Also, I see people yelling at their dogs. After all, we also do this to our kids. People don’t realize that to your dog, yelling can be just like barking to your canine. For instance, when I see a dog barking and reacting to a person on the other side of a fence, I see the owners yelling at Rover saying “come” or “Rover, stop.” At this point, the dog has crossed a threshold and any kind of yelling will send the message to the dog, “my owner is barking at this person, too.”
It’s always best to be a kind, calm and benevolent leader to your dog. If you are having these types of issues, call a certified trainer like myself so I can show you a better alternative to yelling or hitting and most of all, let me show you how to communicate effectively with your dog.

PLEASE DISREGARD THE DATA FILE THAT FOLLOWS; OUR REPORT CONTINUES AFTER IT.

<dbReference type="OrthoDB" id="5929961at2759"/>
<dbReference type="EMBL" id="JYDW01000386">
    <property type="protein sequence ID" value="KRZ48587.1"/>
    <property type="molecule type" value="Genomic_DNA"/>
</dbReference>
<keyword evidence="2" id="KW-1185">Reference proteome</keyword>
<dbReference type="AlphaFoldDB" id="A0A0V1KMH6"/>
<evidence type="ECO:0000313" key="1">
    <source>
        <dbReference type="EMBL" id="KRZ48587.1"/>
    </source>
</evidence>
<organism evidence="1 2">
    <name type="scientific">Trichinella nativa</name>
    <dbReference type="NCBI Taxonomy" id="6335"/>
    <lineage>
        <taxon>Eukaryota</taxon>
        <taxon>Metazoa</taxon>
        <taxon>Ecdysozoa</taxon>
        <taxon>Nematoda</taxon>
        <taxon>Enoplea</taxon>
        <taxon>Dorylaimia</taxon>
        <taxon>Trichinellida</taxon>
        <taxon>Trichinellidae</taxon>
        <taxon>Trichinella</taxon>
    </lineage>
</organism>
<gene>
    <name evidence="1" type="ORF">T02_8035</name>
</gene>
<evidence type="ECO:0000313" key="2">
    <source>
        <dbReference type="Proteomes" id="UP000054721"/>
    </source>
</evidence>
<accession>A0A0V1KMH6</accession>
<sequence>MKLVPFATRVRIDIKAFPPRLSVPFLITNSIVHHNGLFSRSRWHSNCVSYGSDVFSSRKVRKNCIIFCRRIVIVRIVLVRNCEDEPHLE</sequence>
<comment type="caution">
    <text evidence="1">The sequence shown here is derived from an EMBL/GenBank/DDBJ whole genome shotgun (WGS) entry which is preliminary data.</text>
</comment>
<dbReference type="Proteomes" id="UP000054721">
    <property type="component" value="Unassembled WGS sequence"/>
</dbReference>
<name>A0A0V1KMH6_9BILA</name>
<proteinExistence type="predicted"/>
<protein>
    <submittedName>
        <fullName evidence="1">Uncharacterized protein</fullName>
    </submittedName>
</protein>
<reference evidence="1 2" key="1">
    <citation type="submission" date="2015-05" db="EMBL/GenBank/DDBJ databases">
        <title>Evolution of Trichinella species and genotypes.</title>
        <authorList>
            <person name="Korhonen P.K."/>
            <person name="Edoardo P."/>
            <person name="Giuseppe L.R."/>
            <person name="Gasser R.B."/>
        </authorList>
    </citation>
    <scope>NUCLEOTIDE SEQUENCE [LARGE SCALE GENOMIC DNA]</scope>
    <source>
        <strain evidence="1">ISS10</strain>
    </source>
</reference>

Lately, I have seen that members of the average dog owning public are really seeing the benefits of early socialization in puppies. This is an improvement from years ago when many people didn’t know what it was. When you own a puppy, there is a period where socialization is optimal, especially if you want well-adjusted dogs throughout their life. When you socialize a dog or puppy, you are exposing Skippy to as many different experiences as possible. You want him to meet different people, visit parks, farmer’s markets, busy streets or any situations that he could encounter in his adult life. There is one caveat to socialization, though. If you expose your puppy to something he finds scary, socialization will be counterproductive. It could have the opposite effect and make Skippy fearful of that situation or the circumstances surrounding it. So, make sure you look at your puppy’s body language to avoid any negatives he might feel. If he does, back off until he relaxes or ease him into situations carefully and slowly, and always bring tasty treats with you!